Doing it the other way seems to me it would lead to major problems. Any small edits in the visuals would lead to much more work to sync the dialogue.

    If the raw video is already synced to the diegetic sound and exported, then you can do whatever you want with fx and foley.

    The other way just seems backwards to me.

    But, I could be wrong.

    p.s. I tried what you suggested about an hour ago and the video and sound are off by a frame or two, and it's just not working.

  • Triem23Triem23 Moderator Moderator, Website User, Ambassador, Imerge Beta Tester, HitFilm Beta Tester Posts: 18,207 Ambassador

    Yeah, correct. Dialog will come first, but even then I'd use the production audio first, and worry about cleaning things up or dubbing later in the mix.

    If audio synch is drifting, check to make certain your source footage isn't variable frame rate. Hitfilm bravely tries to correctly parse VFR but it's problematic. 

    About 19:30 in this video using MediaInfo to check for VFR is covered. The latter portion of the video covers transcoding. 

    If your video is VFR, OK, mildly annoying. But, once you transcode the footage, right click existing footage in the media bin, select Relink then select the transcoded file. This replaces the original file with the transcode but preserves your edits.

    Different editors might give slightly different answers, but, yes, synching an external recorder to camera audio can be smart. I tend to wait, because lets say I have five takes. I'll use one. Why take the time to synch four takes I won't use?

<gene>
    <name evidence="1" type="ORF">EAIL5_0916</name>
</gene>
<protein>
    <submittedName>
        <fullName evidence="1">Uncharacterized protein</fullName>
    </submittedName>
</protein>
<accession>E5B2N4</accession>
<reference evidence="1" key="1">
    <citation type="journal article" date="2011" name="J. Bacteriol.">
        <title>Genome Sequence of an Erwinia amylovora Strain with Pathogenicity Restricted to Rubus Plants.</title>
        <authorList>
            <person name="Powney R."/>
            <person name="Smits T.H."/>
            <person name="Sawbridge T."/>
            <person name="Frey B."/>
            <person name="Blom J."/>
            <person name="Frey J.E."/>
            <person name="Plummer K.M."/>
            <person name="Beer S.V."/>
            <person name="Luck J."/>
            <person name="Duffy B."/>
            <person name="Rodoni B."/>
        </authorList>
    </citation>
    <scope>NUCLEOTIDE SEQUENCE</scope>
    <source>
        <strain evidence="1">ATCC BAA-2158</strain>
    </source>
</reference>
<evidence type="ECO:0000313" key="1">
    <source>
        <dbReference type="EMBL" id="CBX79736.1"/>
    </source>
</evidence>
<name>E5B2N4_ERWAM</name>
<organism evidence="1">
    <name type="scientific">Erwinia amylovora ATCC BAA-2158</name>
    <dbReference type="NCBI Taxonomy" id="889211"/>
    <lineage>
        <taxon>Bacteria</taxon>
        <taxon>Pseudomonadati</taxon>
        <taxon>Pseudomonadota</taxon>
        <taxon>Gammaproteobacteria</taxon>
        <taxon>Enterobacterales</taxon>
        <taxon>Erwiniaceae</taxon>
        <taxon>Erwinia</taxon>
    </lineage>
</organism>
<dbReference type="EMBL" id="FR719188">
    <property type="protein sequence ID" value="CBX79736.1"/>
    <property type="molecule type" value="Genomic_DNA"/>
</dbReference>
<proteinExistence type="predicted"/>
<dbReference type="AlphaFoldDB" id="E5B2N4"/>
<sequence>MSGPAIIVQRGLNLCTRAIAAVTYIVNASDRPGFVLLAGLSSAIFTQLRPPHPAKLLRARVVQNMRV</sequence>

Another edit trick. Let's assume you've synched audio later in the edit. I'm 90% certain this synched version replaces the original on the timeline. If I'm wrong and it creates a new media panel entry... Ok, holding Alt and dragging the new clip over the original replaces the original with the new version and preserves the edit. 

  • djfrododjfrodo Website User Posts: 68

    re: Yeah, correct. Dialog will come first, but even then I'd use the production audio first, and worry about cleaning things up or dubbing later in the mix.

    Very interesting. This is my first shoot, and I've just run into the problem of either sound being great and the footage sort of being meh...

    Or, through the wonders of fx, the footage looking great but then syncing sound being terrible.

    Basically I'm just trying to avoid the 70s kung fu sync while still keeping the vfx.

    Btw, all of the footage I'm dealing here is not vbr and was shot on a nice camera, so I think it's just a matter of taking the time to edit/composite the visuals by themselves, then match audio, or sync audio first then add fx.

    Doing both separately and then trying to merge them is problematic. 

    I have noticed that more than about 3 seconds between production and external audio throws off the merge/sync...

    Thanks for your help. I'm sure I'll keep doing this until I get it right.

     

     

  • AlexofAllTradesAlexofAllTrades Website User Posts: 5

    What do you do if your audio is the start point of your video? Podcast/VO is the start, video is mixed based on the audio. Doesn't it make sense that I should be able to hear the audio in the composite shot then? Not all videos (dependent on genre) would audio be last. Think of Yahtzee style videos. His script and the rate at which he speaks and what he happens to be saying informs the visuals, so in cases like that audio is first.

  • CleverTaglineCleverTagline Moderator Las Vegas, NVModerator, Website User, Ambassador, HitFilm Beta Tester Posts: 3,025 Ambassador

    @AlexofAllTrades You are correct. In situations where there is no image captured up front, and the pace of the project is set by a voiceover track, then that's where you start. However, it's still best to hold off on mixing in other audio — sound effects, music — until after the visuals are completed to match the VO. Most of the discussion above your comment is related to traditional filmmaking, where you're capturing specific visuals of speaking characters as part of a story, which is why @Triem23 emphasized focusing on picture first.